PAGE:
My Mom’s Daughter
My mom was a person before she met me. She lived in Paris and consumed nothing but Orangina, cigarettes, and Tracy Chapman songs for six months straight. She moved back to New York and befriended the prostitutes on her street corner on her way home from picking up Chinese food. My mom hustled to make a life for herself. My mom used to hate cats but then she fell in love with my dad and his cats fell in love with her and now I spend my days daydreaming about adopting a kitten.
My mom writes poetry. She thinks a lot. She also smiles a lot and she sings off key along to CDs that she blasts in the car. My mom makes cards by hand and always wrote notes in my lunch bag. My mom takes photos of the people she loves.
When my mom had the sex talk with me, she taught me about orgasms before she even mentioned the words penis or hymen or blood. She wanted me to know this world is filled with so much more pleasure than pain. My mom taught me about the power of connections between women.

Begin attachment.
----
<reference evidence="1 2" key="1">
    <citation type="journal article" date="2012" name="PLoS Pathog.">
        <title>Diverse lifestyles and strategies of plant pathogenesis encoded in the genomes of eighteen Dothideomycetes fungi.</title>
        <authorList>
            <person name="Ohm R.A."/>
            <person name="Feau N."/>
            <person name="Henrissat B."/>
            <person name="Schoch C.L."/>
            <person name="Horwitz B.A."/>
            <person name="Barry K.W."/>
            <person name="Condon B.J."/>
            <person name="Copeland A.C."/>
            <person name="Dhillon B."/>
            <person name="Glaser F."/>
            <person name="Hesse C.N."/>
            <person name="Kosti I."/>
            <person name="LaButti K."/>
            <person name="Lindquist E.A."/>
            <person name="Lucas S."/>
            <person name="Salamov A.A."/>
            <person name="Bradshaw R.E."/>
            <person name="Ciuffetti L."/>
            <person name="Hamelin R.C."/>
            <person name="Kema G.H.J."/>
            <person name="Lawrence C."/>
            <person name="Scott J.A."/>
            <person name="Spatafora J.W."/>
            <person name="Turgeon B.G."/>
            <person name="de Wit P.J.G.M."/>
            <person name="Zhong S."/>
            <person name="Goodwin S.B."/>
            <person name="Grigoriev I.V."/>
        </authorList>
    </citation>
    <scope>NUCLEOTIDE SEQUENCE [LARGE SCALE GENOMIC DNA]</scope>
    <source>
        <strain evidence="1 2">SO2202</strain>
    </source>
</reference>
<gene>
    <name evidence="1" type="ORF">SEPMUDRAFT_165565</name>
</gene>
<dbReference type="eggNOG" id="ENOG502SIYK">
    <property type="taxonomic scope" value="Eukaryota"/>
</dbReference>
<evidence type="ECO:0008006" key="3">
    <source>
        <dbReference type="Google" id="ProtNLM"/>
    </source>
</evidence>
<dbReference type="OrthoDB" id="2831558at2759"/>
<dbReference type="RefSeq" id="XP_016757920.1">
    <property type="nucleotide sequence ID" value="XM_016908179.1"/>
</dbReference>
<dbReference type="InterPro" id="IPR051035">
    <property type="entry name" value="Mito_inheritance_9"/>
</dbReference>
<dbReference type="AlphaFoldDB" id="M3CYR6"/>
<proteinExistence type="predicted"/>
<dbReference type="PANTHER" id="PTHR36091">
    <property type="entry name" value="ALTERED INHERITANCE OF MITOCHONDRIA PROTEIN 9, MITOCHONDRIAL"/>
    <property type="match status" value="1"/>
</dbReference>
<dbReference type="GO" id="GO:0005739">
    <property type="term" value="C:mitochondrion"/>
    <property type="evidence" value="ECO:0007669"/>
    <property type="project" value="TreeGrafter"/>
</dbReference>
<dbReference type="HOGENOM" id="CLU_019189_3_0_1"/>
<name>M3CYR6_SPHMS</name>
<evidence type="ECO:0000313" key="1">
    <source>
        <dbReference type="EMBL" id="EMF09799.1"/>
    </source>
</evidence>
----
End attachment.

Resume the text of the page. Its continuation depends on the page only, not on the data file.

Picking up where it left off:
Every day at my mom’s job, other people’s children flock to her because she knows how hold them close. My mom gives the best advice; she gets it. My mom would file and paint my nails the night before each first day of grade school, and in high school I would do my math homework while we watched Oprah together. She’s my first and most critical editor, even when I don’t want to hear it. My mom answers every text, and she loves a good heart emoji.
When I was little, my mom and I would jump and dance and scream to “get our jigglies out.” My mom taught me not to be afraid of my feelings. My mom is a perfectionist, but also my mom has bones that break and blood that bruises. She’s taught me that sensitive and strong are not antonyms. My mom is human.
I am so grateful I’m my mom’s daughter.